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Summary:

Facebook is about to go public, making Mark Zuckerberg a mega-billionaire at the age of 28. He won’t be the first social-oriented engineer to hit the jackpot. Which leads to the question – what is the future of classic engineering and what should kids be embracing. Debate

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It is only a matter of hours before Facebook starts trading on the NASDAQ stock exchange under ticker symbol, FB. Mark Zuckerberg, its 28-year-old founder is worth $18 billion at the IPO price and if predictions turn out to be true, he be worth many times more.

The recent (and quick) monetary success of companies like Groupon makes one wonder how one motivates a new breed of engineers to think about the innards of today’s technology — chips, optical components and other unsexy stuff.

It is something on my mind for a while, and Mark Sue, an analyst with RBC Securities (a brokerage) summed it up well, when (in a note to his clients this morning) he wrote:

Should your child study their hardest and get a Masters Degree in Engineering or should they party hardy at a liberal arts school, study marketing and get a job at Yelp or a social networking start-up? Hit the thick text books and figure out optical dielectric multilayer waveguides and photo refraction or weigh in on opinions on hair salons, pedicures and lawn irrigation?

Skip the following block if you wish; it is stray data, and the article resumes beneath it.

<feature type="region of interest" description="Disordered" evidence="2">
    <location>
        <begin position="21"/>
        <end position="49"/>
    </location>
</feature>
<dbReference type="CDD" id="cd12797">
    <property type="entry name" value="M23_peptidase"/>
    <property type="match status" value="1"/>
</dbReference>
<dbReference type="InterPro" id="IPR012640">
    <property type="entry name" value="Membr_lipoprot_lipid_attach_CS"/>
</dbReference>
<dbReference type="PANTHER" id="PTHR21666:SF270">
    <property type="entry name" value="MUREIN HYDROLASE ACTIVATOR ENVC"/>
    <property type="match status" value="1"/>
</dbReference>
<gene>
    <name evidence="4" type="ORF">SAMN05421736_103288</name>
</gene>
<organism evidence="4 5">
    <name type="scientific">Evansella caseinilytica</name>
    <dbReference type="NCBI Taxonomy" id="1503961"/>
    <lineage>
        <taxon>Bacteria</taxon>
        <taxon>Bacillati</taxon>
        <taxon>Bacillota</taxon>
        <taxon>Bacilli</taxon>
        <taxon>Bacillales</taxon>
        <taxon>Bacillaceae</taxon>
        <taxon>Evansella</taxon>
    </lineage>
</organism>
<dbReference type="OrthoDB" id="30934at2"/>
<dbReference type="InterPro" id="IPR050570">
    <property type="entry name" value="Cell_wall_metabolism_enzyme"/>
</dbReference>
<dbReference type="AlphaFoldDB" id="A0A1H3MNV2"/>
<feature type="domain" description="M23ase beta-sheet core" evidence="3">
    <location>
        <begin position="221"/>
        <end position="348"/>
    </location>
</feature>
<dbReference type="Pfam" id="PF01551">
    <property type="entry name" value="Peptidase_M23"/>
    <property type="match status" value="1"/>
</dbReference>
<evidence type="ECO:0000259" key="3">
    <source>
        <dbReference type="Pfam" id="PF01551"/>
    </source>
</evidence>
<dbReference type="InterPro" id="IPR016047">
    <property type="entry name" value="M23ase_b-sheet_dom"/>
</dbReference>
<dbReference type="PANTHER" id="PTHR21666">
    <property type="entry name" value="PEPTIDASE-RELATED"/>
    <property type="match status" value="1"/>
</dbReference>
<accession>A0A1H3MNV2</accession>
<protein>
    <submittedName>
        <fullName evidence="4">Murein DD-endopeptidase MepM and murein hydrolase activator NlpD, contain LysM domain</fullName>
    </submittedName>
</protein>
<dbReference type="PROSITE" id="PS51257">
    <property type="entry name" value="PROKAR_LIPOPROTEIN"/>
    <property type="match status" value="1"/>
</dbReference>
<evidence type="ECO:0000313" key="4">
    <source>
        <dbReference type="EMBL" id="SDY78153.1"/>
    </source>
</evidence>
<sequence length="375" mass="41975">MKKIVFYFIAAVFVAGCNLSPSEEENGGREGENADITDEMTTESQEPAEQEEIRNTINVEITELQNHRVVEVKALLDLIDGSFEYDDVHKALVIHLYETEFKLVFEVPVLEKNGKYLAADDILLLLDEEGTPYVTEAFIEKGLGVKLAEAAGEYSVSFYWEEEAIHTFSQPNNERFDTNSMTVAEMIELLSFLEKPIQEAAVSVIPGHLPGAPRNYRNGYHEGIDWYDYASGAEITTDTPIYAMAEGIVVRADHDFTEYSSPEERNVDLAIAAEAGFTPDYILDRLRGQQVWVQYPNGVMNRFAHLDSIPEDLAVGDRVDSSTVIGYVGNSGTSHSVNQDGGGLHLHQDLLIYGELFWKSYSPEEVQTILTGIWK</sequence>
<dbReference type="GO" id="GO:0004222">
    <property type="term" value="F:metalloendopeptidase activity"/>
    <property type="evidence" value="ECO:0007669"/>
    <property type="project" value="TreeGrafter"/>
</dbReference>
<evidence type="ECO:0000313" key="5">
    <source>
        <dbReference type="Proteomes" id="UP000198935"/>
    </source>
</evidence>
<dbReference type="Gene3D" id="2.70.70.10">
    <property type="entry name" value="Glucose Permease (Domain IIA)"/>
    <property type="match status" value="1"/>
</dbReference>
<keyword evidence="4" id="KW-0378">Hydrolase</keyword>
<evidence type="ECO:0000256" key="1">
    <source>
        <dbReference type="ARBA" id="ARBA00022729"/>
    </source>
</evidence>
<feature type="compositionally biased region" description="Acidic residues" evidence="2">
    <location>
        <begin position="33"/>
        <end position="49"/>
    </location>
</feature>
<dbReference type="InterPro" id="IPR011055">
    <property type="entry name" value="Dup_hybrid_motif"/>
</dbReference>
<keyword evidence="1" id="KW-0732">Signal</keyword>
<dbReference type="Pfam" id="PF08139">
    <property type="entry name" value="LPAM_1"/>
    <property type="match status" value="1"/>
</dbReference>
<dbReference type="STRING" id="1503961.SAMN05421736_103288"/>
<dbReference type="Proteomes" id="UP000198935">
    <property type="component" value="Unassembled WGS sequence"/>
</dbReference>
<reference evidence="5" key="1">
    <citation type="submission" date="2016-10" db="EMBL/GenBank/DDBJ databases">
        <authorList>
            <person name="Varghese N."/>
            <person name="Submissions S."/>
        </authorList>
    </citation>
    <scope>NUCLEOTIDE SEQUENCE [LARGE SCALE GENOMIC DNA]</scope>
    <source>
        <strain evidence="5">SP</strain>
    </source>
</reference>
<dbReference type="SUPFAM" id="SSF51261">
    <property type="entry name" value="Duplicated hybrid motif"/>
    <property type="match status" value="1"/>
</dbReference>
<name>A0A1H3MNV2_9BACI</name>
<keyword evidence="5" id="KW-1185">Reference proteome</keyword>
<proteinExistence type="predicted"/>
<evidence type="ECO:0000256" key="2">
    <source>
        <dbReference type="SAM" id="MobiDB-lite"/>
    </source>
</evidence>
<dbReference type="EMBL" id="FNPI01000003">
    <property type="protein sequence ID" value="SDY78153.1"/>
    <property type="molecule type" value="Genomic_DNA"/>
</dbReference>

The path to success may be different, but the opportunities for some reason seem to be more in favor of the latter than the former. For all the PhDs that the optical companies hire to make their products better, it seems they can barely squeeze out 5% operating margins.

Meanwhile the lack of capital intensity can make reviewing products and services on the web more lucrative. Now some of that is related to the optical segment’s industry structure which needs to consolidate but like they say, sometimes it’s better to be lucky than to be smart.

While Sue talks about kids, I know many of my pals from the old infrastructure business have decided to opt for the new social-mobile web and are trying to build apps and stuff.  By the way, I don’t really have answers to my own questions so chime in with your theories.

  1. kurtwestphal Tuesday, May 15, 2012

    Om, IMHO, in internet time. social is the new networking.. I worry that domestic incentives and skill sets are ‘unbalanced’ and growing more so. I like Germany’s attention to craftsmanship, their manufacturing prowess, longer term (not quarterly reporting) financial perspective and now amazing startup scene. in US, slim margins get exported; technology is not considered a ‘strategic’ asset, if it doesn’t make money, even when ‘it is’ vital or crucial.